[Physics] Why does the counterterm’s propagator have inverse units of the propagator? $\phi^4$-theory


According to Peskin & Schroeder (page 325), the Feynman rule for the counterterm



$$ \frac12 \delta_Z(\partial_\mu\phi_r)^2-\frac12\delta_m \phi_r^2$$

being $\phi_r$ the renormalized field, is given by


which resembles rather the (multiplicative) inverse of the propagator for the original Lagrangian (whith physical quantities). Why?

Best Answer

Thee diverging terms for the propagator come from the renormalization of the self-energy $\Sigma$, defined by $G^{-1}=G_0^{-1}-\Sigma$, where $G_0$ is the propagator defined by the Lagrangian (i.e. bare propagator + counterterms) :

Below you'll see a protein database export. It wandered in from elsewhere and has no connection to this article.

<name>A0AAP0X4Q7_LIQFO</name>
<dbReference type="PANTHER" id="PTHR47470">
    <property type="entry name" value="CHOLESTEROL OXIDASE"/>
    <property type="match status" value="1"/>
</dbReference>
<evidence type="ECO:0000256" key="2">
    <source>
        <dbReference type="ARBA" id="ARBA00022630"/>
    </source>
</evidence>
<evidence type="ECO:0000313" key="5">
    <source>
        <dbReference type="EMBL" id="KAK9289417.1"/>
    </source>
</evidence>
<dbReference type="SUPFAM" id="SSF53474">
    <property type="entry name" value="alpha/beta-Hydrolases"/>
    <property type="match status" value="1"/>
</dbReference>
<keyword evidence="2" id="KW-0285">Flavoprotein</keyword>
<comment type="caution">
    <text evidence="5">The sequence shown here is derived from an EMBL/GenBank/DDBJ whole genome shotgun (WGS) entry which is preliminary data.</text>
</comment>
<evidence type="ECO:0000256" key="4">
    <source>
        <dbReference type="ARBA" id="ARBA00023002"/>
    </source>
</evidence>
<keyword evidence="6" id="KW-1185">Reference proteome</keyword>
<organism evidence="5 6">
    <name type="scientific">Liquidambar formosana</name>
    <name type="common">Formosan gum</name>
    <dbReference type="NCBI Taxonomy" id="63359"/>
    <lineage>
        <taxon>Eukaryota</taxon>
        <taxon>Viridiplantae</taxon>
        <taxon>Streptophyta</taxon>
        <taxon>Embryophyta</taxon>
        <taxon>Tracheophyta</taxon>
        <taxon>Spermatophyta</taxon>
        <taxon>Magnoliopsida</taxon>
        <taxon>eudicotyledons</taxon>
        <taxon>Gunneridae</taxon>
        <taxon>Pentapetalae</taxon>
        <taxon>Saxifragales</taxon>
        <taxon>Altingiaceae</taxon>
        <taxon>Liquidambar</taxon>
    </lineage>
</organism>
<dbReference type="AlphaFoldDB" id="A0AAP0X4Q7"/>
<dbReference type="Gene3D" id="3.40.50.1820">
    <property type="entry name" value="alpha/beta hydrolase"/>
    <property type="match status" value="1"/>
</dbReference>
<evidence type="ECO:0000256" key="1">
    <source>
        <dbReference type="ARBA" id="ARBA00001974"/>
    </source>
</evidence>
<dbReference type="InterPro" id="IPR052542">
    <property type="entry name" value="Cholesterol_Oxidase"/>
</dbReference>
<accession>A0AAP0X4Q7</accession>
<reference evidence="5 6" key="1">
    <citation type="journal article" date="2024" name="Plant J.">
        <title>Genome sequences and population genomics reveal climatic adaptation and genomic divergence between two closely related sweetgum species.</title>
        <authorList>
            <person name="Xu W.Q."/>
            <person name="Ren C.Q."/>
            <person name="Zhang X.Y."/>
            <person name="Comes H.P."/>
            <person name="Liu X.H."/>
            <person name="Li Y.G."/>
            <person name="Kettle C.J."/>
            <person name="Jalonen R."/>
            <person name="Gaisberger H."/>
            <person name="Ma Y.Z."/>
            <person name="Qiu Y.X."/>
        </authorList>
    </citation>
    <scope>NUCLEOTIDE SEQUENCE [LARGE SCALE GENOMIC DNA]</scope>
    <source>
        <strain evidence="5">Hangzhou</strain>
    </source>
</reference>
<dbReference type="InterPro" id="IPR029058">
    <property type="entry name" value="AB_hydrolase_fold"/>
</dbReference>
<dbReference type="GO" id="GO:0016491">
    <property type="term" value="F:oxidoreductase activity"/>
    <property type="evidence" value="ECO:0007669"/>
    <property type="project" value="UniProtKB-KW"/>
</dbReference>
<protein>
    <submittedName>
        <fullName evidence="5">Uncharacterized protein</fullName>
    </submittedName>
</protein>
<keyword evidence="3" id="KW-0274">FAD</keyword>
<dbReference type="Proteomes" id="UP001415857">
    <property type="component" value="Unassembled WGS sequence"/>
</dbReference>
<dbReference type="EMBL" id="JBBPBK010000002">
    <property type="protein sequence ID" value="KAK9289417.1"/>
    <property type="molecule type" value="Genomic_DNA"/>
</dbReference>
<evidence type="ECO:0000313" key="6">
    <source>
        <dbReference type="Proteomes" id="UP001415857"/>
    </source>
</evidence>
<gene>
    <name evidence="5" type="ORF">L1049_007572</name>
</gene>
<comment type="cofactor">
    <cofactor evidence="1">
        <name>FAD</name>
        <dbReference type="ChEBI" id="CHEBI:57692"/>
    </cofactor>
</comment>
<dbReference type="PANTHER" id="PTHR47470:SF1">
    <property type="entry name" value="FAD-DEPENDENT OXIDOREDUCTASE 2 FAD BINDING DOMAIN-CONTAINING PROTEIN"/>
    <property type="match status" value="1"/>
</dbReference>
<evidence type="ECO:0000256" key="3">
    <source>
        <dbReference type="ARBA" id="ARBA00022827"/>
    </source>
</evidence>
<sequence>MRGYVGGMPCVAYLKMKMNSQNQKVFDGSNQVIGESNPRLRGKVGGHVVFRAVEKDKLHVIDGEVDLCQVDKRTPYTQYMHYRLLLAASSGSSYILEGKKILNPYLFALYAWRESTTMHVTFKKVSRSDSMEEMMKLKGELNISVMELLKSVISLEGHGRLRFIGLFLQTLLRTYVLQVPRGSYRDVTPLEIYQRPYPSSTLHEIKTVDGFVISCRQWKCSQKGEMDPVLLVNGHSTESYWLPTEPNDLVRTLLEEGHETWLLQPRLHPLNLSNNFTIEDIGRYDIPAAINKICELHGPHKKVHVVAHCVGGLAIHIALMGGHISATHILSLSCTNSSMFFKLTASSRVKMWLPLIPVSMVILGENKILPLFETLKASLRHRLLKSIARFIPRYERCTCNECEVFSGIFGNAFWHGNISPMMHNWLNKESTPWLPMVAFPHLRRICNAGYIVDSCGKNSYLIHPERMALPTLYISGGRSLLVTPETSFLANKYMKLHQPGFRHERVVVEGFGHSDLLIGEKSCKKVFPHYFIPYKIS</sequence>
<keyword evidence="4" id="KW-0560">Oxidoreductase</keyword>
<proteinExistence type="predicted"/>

$G^{-1}_0=(1+\delta Z)p^2+(m^2_0+\delta m^2)$.

One chooses the counterterms to cancel the divergences coming from $\Sigma$ order by order. If the theory is perturbatively renormalizable, only these two counterterms are sufficient at every order in perturbation theory.

Related Question